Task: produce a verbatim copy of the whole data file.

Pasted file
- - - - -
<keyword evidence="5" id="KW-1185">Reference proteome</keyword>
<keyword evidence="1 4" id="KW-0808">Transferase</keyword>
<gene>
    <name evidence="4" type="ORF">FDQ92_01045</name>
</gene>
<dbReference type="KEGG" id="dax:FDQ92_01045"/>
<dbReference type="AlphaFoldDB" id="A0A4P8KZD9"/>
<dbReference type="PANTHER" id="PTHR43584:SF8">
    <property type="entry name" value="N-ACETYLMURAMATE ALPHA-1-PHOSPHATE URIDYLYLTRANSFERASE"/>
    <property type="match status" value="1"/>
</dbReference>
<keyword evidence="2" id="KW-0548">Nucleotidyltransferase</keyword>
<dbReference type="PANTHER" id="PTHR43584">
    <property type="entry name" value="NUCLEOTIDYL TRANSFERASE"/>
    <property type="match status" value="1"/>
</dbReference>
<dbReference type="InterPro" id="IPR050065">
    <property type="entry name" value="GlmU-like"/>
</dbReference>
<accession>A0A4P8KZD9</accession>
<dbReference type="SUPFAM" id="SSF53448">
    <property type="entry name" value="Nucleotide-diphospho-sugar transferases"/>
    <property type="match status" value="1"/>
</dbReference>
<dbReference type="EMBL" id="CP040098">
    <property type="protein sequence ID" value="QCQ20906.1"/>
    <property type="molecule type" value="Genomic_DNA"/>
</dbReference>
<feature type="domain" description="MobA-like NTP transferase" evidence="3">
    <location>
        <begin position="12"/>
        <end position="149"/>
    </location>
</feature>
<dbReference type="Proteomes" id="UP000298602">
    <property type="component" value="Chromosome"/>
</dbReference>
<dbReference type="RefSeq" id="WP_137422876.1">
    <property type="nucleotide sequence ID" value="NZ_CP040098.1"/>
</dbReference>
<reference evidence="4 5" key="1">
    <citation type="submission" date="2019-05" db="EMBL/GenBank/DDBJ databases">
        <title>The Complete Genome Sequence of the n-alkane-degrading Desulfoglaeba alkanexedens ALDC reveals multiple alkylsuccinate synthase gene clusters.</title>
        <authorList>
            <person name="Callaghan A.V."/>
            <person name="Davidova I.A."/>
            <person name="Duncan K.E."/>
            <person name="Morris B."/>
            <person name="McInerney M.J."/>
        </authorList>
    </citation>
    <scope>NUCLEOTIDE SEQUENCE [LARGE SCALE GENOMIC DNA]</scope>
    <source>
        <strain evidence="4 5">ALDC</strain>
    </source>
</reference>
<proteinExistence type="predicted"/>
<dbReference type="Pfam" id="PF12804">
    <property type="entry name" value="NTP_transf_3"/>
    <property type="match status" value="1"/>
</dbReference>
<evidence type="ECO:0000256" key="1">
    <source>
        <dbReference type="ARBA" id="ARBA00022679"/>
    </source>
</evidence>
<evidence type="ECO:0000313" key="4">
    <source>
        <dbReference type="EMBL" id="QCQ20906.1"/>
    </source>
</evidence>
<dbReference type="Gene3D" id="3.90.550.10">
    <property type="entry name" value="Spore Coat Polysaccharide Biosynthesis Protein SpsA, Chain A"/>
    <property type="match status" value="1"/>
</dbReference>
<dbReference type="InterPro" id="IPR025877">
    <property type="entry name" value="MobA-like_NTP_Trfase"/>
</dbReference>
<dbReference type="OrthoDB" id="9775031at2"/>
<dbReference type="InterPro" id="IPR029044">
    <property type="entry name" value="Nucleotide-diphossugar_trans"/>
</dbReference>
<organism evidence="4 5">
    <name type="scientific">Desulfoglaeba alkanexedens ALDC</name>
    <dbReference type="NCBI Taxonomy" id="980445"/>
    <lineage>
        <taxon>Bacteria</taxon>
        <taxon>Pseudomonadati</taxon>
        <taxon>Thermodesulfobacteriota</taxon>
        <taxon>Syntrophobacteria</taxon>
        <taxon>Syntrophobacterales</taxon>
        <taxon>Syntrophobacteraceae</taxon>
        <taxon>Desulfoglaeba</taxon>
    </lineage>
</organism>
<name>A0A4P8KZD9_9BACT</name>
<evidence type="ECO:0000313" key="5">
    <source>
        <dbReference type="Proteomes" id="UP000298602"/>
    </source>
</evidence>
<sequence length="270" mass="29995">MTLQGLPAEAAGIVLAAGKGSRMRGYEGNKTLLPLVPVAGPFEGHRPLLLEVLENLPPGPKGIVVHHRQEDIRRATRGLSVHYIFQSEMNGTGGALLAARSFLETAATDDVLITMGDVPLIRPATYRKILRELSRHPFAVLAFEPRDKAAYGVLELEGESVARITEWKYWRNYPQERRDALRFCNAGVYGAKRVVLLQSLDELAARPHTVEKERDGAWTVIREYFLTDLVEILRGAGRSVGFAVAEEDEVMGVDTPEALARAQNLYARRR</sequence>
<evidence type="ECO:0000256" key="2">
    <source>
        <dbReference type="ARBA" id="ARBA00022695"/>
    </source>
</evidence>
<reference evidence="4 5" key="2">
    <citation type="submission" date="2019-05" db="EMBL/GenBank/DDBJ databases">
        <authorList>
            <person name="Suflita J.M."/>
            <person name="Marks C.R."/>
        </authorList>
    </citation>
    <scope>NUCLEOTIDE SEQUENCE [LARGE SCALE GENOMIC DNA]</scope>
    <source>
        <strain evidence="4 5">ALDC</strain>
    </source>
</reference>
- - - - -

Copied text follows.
<keyword evidence="5" id="KW-1185">Reference proteome</keyword>
<keyword evidence="1 4" id="KW-0808">Transferase</keyword>
<gene>
    <name evidence="4" type="ORF">FDQ92_01045</name>
</gene>
<dbReference type="KEGG" id="dax:FDQ92_01045"/>
<dbReference type="AlphaFoldDB" id="A0A4P8KZD9"/>
<dbReference type="PANTHER" id="PTHR43584:SF8">
    <property type="entry name" value="N-ACETYLMURAMATE ALPHA-1-PHOSPHATE URIDYLYLTRANSFERASE"/>
    <property type="match status" value="1"/>
</dbReference>
<keyword evidence="2" id="KW-0548">Nucleotidyltransferase</keyword>
<dbReference type="PANTHER" id="PTHR43584">
    <property type="entry name" value="NUCLEOTIDYL TRANSFERASE"/>
    <property type="match status" value="1"/>
</dbReference>
<dbReference type="InterPro" id="IPR050065">
    <property type="entry name" value="GlmU-like"/>
</dbReference>
<accession>A0A4P8KZD9</accession>
<dbReference type="SUPFAM" id="SSF53448">
    <property type="entry name" value="Nucleotide-diphospho-sugar transferases"/>
    <property type="match status" value="1"/>
</dbReference>
<dbReference type="EMBL" id="CP040098">
    <property type="protein sequence ID" value="QCQ20906.1"/>
    <property type="molecule type" value="Genomic_DNA"/>
</dbReference>
<feature type="domain" description="MobA-like NTP transferase" evidence="3">
    <location>
        <begin position="12"/>
        <end position="149"/>
    </location>
</feature>
<dbReference type="Proteomes" id="UP000298602">
    <property type="component" value="Chromosome"/>
</dbReference>
<dbReference type="RefSeq" id="WP_137422876.1">
    <property type="nucleotide sequence ID" value="NZ_CP040098.1"/>
</dbReference>
<reference evidence="4 5" key="1">
    <citation type="submission" date="2019-05" db="EMBL/GenBank/DDBJ databases">
        <title>The Complete Genome Sequence of the n-alkane-degrading Desulfoglaeba alkanexedens ALDC reveals multiple alkylsuccinate synthase gene clusters.</title>
        <authorList>
            <person name="Callaghan A.V."/>
            <person name="Davidova I.A."/>
            <person name="Duncan K.E."/>
            <person name="Morris B."/>
            <person name="McInerney M.J."/>
        </authorList>
    </citation>
    <scope>NUCLEOTIDE SEQUENCE [LARGE SCALE GENOMIC DNA]</scope>
    <source>
        <strain evidence="4 5">ALDC</strain>
    </source>
</reference>
<proteinExistence type="predicted"/>
<dbReference type="Pfam" id="PF12804">
    <property type="entry name" value="NTP_transf_3"/>
    <property type="match status" value="1"/>
</dbReference>
<evidence type="ECO:0000256" key="1">
    <source>
        <dbReference type="ARBA" id="ARBA00022679"/>
    </source>
</evidence>
<evidence type="ECO:0000313" key="4">
    <source>
        <dbReference type="EMBL" id="QCQ20906.1"/>
    </source>
</evidence>
<dbReference type="Gene3D" id="3.90.550.10">
    <property type="entry name" value="Spore Coat Polysaccharide Biosynthesis Protein SpsA, Chain A"/>
    <property type="match status" value="1"/>
</dbReference>
<dbReference type="InterPro" id="IPR025877">
    <property type="entry name" value="MobA-like_NTP_Trfase"/>
</dbReference>
<dbReference type="OrthoDB" id="9775031at2"/>
<dbReference type="InterPro" id="IPR029044">
    <property type="entry name" value="Nucleotide-diphossugar_trans"/>
</dbReference>
<organism evidence="4 5">
    <name type="scientific">Desulfoglaeba alkanexedens ALDC</name>
    <dbReference type="NCBI Taxonomy" id="980445"/>
    <lineage>
        <taxon>Bacteria</taxon>
        <taxon>Pseudomonadati</taxon>
        <taxon>Thermodesulfobacteriota</taxon>
        <taxon>Syntrophobacteria</taxon>
        <taxon>Syntrophobacterales</taxon>
        <taxon>Syntrophobacteraceae</taxon>
        <taxon>Desulfoglaeba</taxon>
    </lineage>
</organism>
<name>A0A4P8KZD9_9BACT</name>
<evidence type="ECO:0000313" key="5">
    <source>
        <dbReference type="Proteomes" id="UP000298602"/>
    </source>
</evidence>
<sequence length="270" mass="29995">MTLQGLPAEAAGIVLAAGKGSRMRGYEGNKTLLPLVPVAGPFEGHRPLLLEVLENLPPGPKGIVVHHRQEDIRRATRGLSVHYIFQSEMNGTGGALLAARSFLETAATDDVLITMGDVPLIRPATYRKILRELSRHPFAVLAFEPRDKAAYGVLELEGESVARITEWKYWRNYPQERRDALRFCNAGVYGAKRVVLLQSLDELAARPHTVEKERDGAWTVIREYFLTDLVEILRGAGRSVGFAVAEEDEVMGVDTPEALARAQNLYARRR</sequence>
<evidence type="ECO:0000256" key="2">
    <source>
        <dbReference type="ARBA" id="ARBA00022695"/>
    </source>
</evidence>
<reference evidence="4 5" key="2">
    <citation type="submission" date="2019-05" db="EMBL/GenBank/DDBJ databases">
        <authorList>
            <person name="Suflita J.M."/>
            <person name="Marks C.R."/>
        </authorList>
    </citation>
    <scope>NUCLEOTIDE SEQUENCE [LARGE SCALE GENOMIC DNA]</scope>
    <source>
        <strain evidence="4 5">ALDC</strain>
    </source>
</reference>